Each module of a network is composed of Modules and there
are several sub-classes of
Module available: container classes like
Sequential, Parallel and
Concat , which can contain simple layers like
Linear, Mean, Max and
Reshape, as well as convolutional layers, and transfer
functions like Tanh.
Loss functions are implemented as sub-classes of Criterion. They are helpful to train neural network on classical tasks. Common criterions are the Mean Squared Error criterion implemented in MSECriterion and the cross-entropy criterion implemented in ClassNLLCriterion.
This section provides a detailed overview of the neural network package. First the omnipresent Module is examined, followed by some examples for combining modules together. The last part explores facilities for training a neural network.
A neural network is called a Module (or simply
module in this documentation) in Torch.
Module is an abstract
class which defines four main methods:
* forward(input) which computes the output of the module given the
* backward(input, gradOutput) which computes the gradients of the module with respect to its own parameters, and its own inputs.
* zeroGradParameters() which zeroes the gradient with respect to the parameters of the module.
* updateParameters(learningRate) which updates the parameters after one has computed the gradients with
Two other perhaps less used but handy methods are also defined:
* share(mlp,s1,s2,...,sn) which makes this module share the parameters s1,..sn of the module
mlp. This is useful if you want to have modules that share the same weights.
* clone(...) which produces a deep copy of (i.e. not just a pointer to) this Module, including the current state of its parameters (if any).
Some important remarks:
output contains only valid values after a forward(input).
gradInput contains only valid values after a backward(input, gradOutput).
* backward(input, gradOutput) uses certain computations obtained during forward(input). You must call
forward() before calling a
backward(), on the same
input, or your gradients are going to be incorrect!
Plug and play
Building a simple neural network can be achieved by constructing an available layer. A linear neural network (perceptron!) is built only in one line:
mlp = nn.Linear(10,1) -- perceptron with 10 inputs
More complex neural networks are easily built using container classes
Sequential and Concat.
layer in a feed-forward fully connected manner.
Concat concatenates in
one layer several modules: they take the same inputs, and their output is
Creating a one hidden-layer multi-layer perceptron is thus just as easy as:
mlp = nn.Sequential() mlp:add( nn.Linear(10, 25) ) -- 10 input, 25 hidden units mlp:add( nn.Tanh() ) -- some hyperbolic tangent transfer function mlp:add( nn.Linear(25, 1) ) -- 1 output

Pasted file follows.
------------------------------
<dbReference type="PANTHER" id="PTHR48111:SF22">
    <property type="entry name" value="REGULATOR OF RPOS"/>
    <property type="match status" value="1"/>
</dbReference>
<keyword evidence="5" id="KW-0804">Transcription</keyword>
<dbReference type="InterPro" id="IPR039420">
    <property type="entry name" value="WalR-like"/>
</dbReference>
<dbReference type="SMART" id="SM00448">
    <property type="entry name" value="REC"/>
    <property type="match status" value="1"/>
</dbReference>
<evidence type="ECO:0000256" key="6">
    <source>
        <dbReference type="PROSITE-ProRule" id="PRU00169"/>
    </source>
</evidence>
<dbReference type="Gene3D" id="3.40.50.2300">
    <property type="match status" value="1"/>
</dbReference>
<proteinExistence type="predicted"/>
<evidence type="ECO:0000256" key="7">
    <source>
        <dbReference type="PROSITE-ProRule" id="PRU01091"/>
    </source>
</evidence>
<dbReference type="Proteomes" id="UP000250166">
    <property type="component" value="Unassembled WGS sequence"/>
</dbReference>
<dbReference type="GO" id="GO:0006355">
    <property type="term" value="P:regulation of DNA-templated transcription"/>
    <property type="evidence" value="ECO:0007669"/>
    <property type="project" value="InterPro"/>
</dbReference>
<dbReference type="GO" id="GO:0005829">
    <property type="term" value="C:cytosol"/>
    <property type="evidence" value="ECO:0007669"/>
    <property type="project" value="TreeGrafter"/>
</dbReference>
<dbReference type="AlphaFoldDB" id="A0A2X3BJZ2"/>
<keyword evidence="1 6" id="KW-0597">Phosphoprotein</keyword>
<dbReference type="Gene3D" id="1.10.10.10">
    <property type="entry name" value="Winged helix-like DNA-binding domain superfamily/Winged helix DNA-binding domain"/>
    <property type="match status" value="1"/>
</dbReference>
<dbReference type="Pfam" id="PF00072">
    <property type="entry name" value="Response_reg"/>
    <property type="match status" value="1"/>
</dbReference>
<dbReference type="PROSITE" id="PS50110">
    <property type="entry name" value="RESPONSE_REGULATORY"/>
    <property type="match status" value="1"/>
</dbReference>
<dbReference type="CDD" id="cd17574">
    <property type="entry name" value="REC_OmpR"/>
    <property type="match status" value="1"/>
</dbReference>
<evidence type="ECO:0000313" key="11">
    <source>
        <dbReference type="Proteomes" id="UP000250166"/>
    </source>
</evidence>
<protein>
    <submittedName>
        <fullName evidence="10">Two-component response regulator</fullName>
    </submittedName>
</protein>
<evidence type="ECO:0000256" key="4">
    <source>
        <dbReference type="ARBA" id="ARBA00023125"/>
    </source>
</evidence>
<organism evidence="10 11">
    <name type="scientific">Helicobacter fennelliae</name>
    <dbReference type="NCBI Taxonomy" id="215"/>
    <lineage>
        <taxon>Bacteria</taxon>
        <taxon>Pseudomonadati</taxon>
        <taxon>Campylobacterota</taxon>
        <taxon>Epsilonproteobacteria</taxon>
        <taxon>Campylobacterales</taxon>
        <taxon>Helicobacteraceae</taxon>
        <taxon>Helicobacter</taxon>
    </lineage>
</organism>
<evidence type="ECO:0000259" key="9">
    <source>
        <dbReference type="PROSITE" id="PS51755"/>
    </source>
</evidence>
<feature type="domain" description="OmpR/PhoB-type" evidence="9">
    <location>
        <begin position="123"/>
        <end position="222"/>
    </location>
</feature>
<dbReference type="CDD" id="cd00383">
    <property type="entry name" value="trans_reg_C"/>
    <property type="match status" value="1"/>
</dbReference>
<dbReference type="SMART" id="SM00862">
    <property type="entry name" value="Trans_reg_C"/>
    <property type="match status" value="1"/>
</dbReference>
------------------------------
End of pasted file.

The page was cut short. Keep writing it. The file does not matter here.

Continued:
Concat can contains other
Concat, allowing you to try the craziest neural
networks you ever dreamt of! See the [[#nn.Modules|complete list of
Training a neural network
Once you built your neural network, you have to choose a particular Criterion to train it. A criterion is a class which describes the cost to be minimized during training.
You can then train the neural network by using the StochasticGradient class.
criterion = nn.MSECriterion() -- Mean Squared Error criterion trainer = nn.StochasticGradient(mlp, criterion) trainer:train(dataset) -- train using some examples
StochasticGradient expect as a
dataset an object which implements
dataset[index] and implements the method
size() methods returns the number of
dataset[i] has to return the i-th example.
example has to be an object which implements the operator
field might take the value
2 (corresponding label which will be given to the
criterion). The input is usually a Tensor (except if you use special
kind of gradient modules, like table layers). The
label type depends of the criterion. For example, the
MSECriterion expect a Tensor, but the
ClassNLLCriterion except a integer number (the
Such a dataset is easily constructed by using Lua tables, but it could
C object for example, as long as required operators/methods
are implemented. See an example.
StochasticGradient being written in
Lua, it is extremely easy
to cut-and-paste it and create a variant to it adapted to your needs
(if the constraints of
StochasticGradient do not satisfy you).
Low Level Training
If you want to program the
StochasticGradient by hand, you
essentially need to control the use of forwards and backwards through
the network yourself. For example, here is the code fragment one
would need to make a gradient step given an input
x, a desired
y, a network
mlp and a given criterion
and learning rate
function gradUpdate(mlp, x, y, criterion, learningRate) local pred = mlp:forward(x) local err = criterion:forward(pred, y) local gradCriterion = criterion:backward(pred, y) mlp:zeroGradParameters() mlp:backward(x, gradCriterion) mlp:updateParameters(learningRate) end
For example, if you wish to use your own criterion you can simple replace
gradCriterion with the gradient vector of your criterion of choice.